'I Don't Know if This Democracy Will Be Recognizable.' NAACP's President Says This Election is the Most Important in a Century

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tags: civil rights, NAACP, 2020 Election

In the face of recent catastrophic crises, rallying cries like “the pandemic doesn’t discriminate” and “we’re all in this together” have become popular in the United States. The problem is, neither phrase is really true.

While COVID-19 has killed 225,000 people in the U.S., from all racial and socio-economic backgrounds, it has been twice as lethal for Black Americans. The resulting economic recession cost 22 million people their jobs, but disproportionately impacted people of color. And the slow economic recovery is playing out along racial lines, too: by September, only 7% of white workers were still unemployed, compared to 12% of Black ones. Meanwhile, police violence and its aftermath has an uneven impact on communities of color—an enduring reality underscored by President Donald Trump, who deployed federal law enforcement officers to confront peaceful Black Lives Matter protestors and who failed to condemn white supremacists when asked to do so during a presidential debate.

In other words, it’s been a challenging year for the NAACP, the nation’s largest and oldest civil rights organization, and its president, Derrick Johnson. Johnson, who got his start in racial justice activism as a student at Tougaloo College, a small, historically-Black institution in Mississippi, recalls learning at the knee of Civil Rights Movement leaders, who would visit his campus in the 1990s. Julian Bond, John Lewis, Asa Hilliard and Benjamin Hooks would talk about the fight for equality, he recalls—a fight that isn’t finished yet. “As a result of that, I got involved and began to understand my role and the responsibility,” says Johnson, age 52. “I had to advocate for the African American community, particularly around issues dealing with civil rights.”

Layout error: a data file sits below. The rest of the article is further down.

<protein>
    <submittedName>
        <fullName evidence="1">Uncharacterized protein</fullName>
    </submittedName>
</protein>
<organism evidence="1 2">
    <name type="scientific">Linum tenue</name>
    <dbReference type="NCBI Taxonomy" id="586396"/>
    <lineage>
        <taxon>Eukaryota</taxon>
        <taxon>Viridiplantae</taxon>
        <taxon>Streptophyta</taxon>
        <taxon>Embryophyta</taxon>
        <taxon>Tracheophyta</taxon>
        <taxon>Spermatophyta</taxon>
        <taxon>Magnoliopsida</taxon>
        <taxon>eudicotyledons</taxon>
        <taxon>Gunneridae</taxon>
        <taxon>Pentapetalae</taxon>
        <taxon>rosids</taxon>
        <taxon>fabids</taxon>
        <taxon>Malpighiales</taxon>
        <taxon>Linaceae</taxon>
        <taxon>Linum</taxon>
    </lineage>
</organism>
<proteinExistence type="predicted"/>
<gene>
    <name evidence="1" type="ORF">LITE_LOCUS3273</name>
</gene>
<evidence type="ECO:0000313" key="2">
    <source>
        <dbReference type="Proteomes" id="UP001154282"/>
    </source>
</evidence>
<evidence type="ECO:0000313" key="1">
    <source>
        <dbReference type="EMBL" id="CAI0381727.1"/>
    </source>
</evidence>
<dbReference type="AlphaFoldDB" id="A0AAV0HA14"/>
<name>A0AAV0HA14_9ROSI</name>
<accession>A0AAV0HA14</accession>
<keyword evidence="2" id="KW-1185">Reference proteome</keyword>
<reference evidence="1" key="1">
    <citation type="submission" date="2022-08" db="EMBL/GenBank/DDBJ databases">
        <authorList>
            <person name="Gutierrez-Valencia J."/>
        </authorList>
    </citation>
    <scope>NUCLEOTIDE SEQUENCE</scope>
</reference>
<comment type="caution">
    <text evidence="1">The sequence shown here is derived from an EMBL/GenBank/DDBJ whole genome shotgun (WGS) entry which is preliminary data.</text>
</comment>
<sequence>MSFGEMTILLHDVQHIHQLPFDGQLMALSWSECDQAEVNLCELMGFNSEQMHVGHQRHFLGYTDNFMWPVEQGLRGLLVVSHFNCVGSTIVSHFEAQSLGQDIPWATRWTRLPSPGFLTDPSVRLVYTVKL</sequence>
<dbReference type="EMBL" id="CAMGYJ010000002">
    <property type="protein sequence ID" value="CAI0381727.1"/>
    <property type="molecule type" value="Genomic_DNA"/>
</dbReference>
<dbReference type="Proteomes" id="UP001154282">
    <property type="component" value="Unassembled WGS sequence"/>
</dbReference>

On a recent Wednesday, TIME sat down, virtually, with Johnson to discuss how the Trump Administration has exacerbated the pandemic’s effect on Black Americans, what’s at stake in the upcoming election, and how the NAACP is continuing its 111-year-long fight for equality in the final days leading up to Nov. 3.

The conversation below has been edited and condensed for clarity.

How do you think those civil rights leaders who visited your college campus decades ago would think about what’s happening today?

There’s this great song, “Freedom is a constant struggle.” [Those civil rights leaders] would probably think of that song as being a reality: for every two steps forward, you will have a step backwards. The real opportunity in today’s moment is to see the peaceful protesters in the streets across the country that look like America: young, old, Black, white, male, female. That is something that that did not happen during the 1960s Civil Rights movement.


With all of these things disproportionately impacting Black Americans, should Congress start considering reparations more seriously than it has in the past?

At the NAACP, we have always supported HR-40, a bill that was introduced by Rep. John Conyers in the 1980s that [calls for] studying reparations to understand what [they would] truly mean. When there’s state intentional harm, there has to be a repairing of that harm. What does that look like? How does that unfold? It was defined for Japanese Americans who were put in internment camps. It was defined for Holocaust survivors who had to endure the fascism of Hitler’s Germany. We have to define it for the intentional governmental harm against African Americans. And it’s not based on something that happened a century ago. Some of that harm is ongoing.


Read entire article at TIME

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